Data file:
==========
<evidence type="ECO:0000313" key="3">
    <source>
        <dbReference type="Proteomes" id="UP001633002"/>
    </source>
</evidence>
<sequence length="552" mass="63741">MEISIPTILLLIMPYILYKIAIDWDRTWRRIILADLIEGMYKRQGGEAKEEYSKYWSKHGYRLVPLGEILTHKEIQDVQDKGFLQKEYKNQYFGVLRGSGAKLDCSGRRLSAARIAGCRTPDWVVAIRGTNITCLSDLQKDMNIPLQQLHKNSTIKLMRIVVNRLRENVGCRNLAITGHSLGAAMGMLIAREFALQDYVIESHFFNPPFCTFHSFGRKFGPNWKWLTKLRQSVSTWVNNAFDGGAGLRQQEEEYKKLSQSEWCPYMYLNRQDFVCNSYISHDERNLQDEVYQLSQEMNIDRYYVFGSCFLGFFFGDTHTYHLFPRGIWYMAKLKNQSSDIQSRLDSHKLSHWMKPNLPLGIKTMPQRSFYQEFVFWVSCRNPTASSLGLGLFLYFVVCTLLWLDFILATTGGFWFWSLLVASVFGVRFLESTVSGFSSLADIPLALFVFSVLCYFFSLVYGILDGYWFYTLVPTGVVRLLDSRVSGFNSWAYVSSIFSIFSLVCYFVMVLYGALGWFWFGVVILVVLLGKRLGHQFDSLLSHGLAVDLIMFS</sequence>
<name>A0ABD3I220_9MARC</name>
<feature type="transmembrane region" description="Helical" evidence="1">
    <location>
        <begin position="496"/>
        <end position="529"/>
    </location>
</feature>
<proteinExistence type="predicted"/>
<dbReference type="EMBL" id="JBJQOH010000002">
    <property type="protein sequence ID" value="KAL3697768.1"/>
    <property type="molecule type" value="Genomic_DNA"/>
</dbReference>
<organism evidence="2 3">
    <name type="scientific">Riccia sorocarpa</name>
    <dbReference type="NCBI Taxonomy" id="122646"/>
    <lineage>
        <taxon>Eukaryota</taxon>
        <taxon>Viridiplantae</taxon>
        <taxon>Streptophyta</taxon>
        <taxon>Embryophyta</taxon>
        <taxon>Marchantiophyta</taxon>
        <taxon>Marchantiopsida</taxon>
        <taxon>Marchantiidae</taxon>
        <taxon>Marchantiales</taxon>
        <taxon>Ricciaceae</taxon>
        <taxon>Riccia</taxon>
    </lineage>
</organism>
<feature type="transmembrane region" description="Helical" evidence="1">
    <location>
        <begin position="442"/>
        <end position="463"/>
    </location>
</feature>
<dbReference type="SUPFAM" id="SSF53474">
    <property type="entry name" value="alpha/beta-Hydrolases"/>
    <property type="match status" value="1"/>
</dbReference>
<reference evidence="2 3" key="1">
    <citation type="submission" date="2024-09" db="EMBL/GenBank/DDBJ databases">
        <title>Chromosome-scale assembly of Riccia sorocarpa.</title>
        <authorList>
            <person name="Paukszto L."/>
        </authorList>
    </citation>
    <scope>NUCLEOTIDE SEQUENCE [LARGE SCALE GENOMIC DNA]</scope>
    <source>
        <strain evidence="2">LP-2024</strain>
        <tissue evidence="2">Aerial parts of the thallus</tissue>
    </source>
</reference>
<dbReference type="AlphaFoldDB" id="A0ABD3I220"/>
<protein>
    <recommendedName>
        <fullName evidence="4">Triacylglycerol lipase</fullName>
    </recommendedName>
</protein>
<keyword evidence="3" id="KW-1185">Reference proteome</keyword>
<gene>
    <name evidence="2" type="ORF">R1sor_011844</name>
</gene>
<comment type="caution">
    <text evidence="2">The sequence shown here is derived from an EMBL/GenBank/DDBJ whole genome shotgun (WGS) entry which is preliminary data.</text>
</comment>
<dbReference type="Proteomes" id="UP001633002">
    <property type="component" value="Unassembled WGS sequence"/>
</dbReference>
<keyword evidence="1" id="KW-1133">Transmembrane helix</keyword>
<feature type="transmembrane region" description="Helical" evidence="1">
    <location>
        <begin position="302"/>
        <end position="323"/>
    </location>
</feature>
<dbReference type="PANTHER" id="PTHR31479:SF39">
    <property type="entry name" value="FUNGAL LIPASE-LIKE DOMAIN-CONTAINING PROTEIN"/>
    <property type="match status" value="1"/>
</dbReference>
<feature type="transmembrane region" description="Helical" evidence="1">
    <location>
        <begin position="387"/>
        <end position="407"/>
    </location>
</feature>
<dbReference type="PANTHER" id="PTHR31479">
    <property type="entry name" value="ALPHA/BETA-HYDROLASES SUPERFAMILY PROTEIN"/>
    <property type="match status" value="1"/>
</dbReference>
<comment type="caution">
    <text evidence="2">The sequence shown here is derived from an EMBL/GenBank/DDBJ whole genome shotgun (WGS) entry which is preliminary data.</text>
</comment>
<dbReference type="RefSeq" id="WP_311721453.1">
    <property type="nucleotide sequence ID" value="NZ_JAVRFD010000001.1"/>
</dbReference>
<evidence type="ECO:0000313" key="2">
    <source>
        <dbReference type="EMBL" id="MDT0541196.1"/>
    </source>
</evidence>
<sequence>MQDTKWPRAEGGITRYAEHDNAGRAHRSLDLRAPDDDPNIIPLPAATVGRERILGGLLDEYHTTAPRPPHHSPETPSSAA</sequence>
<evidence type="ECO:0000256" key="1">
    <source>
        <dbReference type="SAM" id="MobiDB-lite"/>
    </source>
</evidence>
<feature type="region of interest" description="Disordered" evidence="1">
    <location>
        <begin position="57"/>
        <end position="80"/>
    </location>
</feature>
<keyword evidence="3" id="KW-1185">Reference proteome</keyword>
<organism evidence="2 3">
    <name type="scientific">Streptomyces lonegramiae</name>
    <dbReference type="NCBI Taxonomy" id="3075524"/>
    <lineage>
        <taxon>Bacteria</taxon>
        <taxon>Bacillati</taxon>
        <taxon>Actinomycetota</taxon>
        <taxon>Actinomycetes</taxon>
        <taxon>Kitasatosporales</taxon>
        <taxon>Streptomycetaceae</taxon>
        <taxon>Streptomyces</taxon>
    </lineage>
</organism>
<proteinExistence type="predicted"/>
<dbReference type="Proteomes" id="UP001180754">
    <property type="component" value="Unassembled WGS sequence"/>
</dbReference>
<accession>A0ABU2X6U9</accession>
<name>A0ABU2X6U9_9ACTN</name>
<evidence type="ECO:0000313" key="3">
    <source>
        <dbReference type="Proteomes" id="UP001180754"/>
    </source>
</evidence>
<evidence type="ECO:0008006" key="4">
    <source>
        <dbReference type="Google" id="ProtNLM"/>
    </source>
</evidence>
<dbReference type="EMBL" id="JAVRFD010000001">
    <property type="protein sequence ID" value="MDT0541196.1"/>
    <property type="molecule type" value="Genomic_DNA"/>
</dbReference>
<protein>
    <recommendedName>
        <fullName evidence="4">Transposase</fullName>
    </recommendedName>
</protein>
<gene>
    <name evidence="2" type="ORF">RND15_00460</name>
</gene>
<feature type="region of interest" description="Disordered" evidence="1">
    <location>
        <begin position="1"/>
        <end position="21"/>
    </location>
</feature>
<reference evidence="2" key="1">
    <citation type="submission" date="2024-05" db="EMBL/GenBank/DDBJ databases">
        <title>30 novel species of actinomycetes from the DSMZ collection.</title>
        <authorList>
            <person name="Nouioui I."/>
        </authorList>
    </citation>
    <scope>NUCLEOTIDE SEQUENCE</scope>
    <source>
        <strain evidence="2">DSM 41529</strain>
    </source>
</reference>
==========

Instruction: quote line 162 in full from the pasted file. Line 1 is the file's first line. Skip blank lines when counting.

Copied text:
        <begin position="1"/>